Yemen's new president took over on Monday from Ali Abdullah Saleh, his predecessor of 33 years, saying the impoverished Arab state faced a "complex and difficult phase" after a year of violent political turmoil over Saleh's fate.
Abd-Rabbu Mansour Hadi took office after elections last week in which he was the sole candidate to replace Saleh, the target of mass protests that came to be matched by open warfare among rival wings of Yemen's military and tribal militias.
"We stand before a complex and difficult phase," Hadi said at his inauguration, standing beside Saleh, who later handed him the Yemeni flag.
"The Yemeni people who turned out in their millions for early elections have sent a clear message of their desire for security and stability and change for the better. Today...we receive a new leadership and we bid farewell to a leadership," he added.
The U.S.-backed power transfer plan was hammered out by Yemen's wealthy Gulf Arab neighbors, eager to anti-Saleh protests that paralysed the country for most of 2011.
Opposition parties that hold half the seats in a government intended to see the country through the writing of a new constitution before parliamentary elections in 2014 boycotted the ceremony, in part over Saleh's presence, party figures said.
Those parties have been criticized by protest leaders for taking part in a deal that leaves Saleh's relatives in positions of strong influence, as well as for signing on to a law granting Saleh and his aides immunity from prosecution.
Hadi vowed to see the transition through and stand aside, saying: "In two years I hope to be standing where Ali Abdullah Saleh is now, with a new president will be standing where I am."
Months of weakened central government control have been exploited by a regional wing of al-Qaida, which has expanded its foothold in the south of the country near oil shipping routes through the Red Sea.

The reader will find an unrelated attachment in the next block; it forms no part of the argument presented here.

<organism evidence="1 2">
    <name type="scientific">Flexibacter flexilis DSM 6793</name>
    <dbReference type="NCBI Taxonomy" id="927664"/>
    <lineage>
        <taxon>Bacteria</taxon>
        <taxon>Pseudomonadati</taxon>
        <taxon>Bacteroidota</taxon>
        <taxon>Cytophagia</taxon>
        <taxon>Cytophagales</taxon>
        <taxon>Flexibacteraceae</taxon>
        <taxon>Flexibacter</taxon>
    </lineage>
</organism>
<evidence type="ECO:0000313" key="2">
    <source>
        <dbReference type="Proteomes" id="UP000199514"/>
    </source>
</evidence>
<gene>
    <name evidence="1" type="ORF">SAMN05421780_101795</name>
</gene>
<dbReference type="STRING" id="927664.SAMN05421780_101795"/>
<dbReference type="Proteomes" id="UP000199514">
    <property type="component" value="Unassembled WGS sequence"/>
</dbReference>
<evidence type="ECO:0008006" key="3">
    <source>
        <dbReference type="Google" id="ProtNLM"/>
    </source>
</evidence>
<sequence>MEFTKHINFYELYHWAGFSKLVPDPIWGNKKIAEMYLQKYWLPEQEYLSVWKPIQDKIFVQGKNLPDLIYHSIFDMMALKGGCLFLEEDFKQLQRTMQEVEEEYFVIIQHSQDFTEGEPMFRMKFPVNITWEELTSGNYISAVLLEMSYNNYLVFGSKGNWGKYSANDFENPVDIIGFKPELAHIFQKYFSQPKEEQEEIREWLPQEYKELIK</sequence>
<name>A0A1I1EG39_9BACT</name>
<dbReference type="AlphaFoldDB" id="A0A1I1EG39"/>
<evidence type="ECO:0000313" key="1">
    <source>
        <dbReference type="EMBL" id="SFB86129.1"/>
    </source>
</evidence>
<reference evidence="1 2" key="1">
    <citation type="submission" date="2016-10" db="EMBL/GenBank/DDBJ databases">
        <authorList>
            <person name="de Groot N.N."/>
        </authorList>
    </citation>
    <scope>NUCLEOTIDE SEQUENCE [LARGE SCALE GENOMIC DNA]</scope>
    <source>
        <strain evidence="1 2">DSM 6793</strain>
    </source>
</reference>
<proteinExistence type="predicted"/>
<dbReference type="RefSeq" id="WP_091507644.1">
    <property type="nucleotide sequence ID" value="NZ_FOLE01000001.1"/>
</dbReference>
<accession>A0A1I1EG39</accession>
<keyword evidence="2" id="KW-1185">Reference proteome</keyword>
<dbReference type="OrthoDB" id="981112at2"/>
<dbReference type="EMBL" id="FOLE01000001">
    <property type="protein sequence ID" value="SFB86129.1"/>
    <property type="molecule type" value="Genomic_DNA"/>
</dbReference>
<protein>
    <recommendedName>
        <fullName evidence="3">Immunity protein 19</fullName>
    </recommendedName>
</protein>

A suicide bombing for which the militant network claimed responsibility killed at least 26 people on Saturday, hours after Hadi was sworn in as president.
"We call on all the sons of the nation to stand together alongside the political leadership ... I call for national solidarity to confront terrorism, principally al-Qaida," said Saleh, who returned to Yemen last week from the United States.
Saleh has said he will stay on the political scene as leader of his General People's Congress (GPC) party, casting doubt on his commitment to relinquishing power.
Yemenis gathered outside the new president's house on Monday demanding Saleh and his relatives be distanced from the military and security services, where they lead key units.
"We came here to stress that the revolution is ongoing and to demand its second goal be achieved, namely the restructuring of the armed forces and the distancing of Saleh and his relatives from leadership of military and security units," said Adel Abdullah, one of the protest organizers.
"We elected Abd-Rabbu (Hadi) to be president of Yemen, not to be an employee of Saleh."
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